I would love to… but when I started in this hobby, I mean when I started buying to be precise, in the mid nineties, a large DC steam locomotive used to cost 125 EUR, E-Locs were about 100 EUR. I remember a discussion in a shop where the seller was trying desperately to justify the price of a TRIX Bavarian Gt 2×4/4, 250 EUR at that time. Now I would be very happy if I find a second-hand at this price. I know, 15-20 years do not mean nothing, but bear in mind that except a DCC socket nothing has been added to these little machines over the years. And if we may understand the rise in rolling stock prices, how should we understand similar rise in building kits dating back to the sixties? Another example, Faller used to market Testor/Model Master’s weathering set around this time. All they had to do is to pack six bottles of grey and brown shades inside a plastic bag. For that they sold the set for double the cost (including shipping) of import from USA.
I agree with you on keeping the hobby alive, but manufacturers should do their part too.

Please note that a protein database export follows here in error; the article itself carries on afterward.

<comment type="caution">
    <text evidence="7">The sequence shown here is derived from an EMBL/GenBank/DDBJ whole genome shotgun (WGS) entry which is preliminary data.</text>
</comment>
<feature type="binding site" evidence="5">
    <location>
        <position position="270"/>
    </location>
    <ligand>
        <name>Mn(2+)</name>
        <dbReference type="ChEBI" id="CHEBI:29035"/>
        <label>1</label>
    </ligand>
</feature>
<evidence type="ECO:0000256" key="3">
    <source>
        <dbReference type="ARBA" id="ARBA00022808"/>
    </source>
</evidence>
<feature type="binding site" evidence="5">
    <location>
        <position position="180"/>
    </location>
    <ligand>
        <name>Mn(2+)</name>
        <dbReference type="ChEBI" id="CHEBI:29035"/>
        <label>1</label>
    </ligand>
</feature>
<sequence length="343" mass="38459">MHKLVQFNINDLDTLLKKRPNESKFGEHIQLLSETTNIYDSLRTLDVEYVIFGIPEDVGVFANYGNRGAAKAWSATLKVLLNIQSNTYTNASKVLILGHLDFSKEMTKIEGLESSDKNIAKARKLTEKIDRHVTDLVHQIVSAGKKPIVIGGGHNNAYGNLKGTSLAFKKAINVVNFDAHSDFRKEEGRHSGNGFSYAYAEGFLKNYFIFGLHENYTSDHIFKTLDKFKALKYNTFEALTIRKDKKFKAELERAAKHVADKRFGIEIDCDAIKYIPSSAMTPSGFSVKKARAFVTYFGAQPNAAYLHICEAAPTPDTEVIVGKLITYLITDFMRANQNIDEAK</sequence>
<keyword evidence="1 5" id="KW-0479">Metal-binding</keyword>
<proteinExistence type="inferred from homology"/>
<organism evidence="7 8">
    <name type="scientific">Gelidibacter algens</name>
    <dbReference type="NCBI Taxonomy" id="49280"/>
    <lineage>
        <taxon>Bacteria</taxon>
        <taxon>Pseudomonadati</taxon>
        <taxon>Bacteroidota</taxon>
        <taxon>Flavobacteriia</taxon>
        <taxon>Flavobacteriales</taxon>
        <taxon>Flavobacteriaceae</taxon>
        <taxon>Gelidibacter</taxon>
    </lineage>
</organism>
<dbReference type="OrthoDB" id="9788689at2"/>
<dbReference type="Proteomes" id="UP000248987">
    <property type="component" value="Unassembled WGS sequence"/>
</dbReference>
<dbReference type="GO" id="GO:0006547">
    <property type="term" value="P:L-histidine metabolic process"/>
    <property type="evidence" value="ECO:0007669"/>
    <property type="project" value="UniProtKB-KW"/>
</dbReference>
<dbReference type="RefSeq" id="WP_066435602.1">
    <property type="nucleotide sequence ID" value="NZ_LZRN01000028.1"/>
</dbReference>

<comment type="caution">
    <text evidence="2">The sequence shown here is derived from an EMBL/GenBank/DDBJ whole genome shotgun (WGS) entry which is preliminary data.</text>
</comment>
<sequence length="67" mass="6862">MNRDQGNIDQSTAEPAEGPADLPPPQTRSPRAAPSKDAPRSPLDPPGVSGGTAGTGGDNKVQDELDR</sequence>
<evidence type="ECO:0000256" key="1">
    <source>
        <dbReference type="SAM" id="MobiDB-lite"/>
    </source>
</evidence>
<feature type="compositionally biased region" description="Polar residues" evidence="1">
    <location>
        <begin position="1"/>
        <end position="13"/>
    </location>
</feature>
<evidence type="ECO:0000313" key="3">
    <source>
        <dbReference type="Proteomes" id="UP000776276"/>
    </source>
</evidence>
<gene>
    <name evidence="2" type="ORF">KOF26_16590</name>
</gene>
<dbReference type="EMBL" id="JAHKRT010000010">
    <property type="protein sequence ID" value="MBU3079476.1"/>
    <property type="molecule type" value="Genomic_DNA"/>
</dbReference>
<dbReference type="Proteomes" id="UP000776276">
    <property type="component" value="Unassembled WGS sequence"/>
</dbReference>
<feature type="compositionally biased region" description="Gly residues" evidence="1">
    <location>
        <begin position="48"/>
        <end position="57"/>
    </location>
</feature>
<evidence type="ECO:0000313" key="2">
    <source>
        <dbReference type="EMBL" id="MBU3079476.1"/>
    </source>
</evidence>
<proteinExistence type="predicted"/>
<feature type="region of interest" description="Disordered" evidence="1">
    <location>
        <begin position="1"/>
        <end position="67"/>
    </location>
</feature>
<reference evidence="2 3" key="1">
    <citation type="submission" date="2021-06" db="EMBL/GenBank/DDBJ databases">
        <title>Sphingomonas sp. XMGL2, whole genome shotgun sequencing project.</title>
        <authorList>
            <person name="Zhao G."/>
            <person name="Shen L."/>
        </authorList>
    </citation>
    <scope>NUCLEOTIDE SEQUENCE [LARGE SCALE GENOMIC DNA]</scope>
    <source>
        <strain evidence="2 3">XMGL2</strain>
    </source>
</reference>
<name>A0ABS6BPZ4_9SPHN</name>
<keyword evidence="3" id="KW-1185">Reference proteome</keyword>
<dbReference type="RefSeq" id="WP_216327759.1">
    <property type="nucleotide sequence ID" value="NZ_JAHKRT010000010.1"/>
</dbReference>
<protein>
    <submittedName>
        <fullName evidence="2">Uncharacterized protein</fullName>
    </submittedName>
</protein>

As for the general attitude towards MRR in most Arab countries that they are looked upon as nothing more than toys I agree entirely with Mr. Walid . However, I must add that people in the gulf region are wealthy by birth is simply not true and as a Kuwaiti my only source of income is my retirement pension with a bank loan and kids studying in college not to mention trying to construct a house with un limited obstacles and soaring expenses . Enough of that anyway and back to MRR which I have to say it is not costly to get into this fine hobby as anyone can start at their own pace and available budget & space plus there is nothing wrong with going with analog controllers as even that will allow a tremendous potential for further future expansion . I only started my DCC layout last year and had been running analog since 1975 . Getting into DCC can be as costly as buying an ESU Ecos or as cheap as getting an old Roco digital center with a multimaus handheld controller for well under a 100 Euros . And I must not forget the American DCC equipment which are in many cases affordable as well as functional .
Still, I feel that having the ability to control several trains with total freedom of movement using an iPad through the Z21 ( I just traded in my white starter set unit for the black full feature Z21 ) is a worthwhile investment especially for someone like myself due to limited vision in one eye .
Happy MRR to all Aziz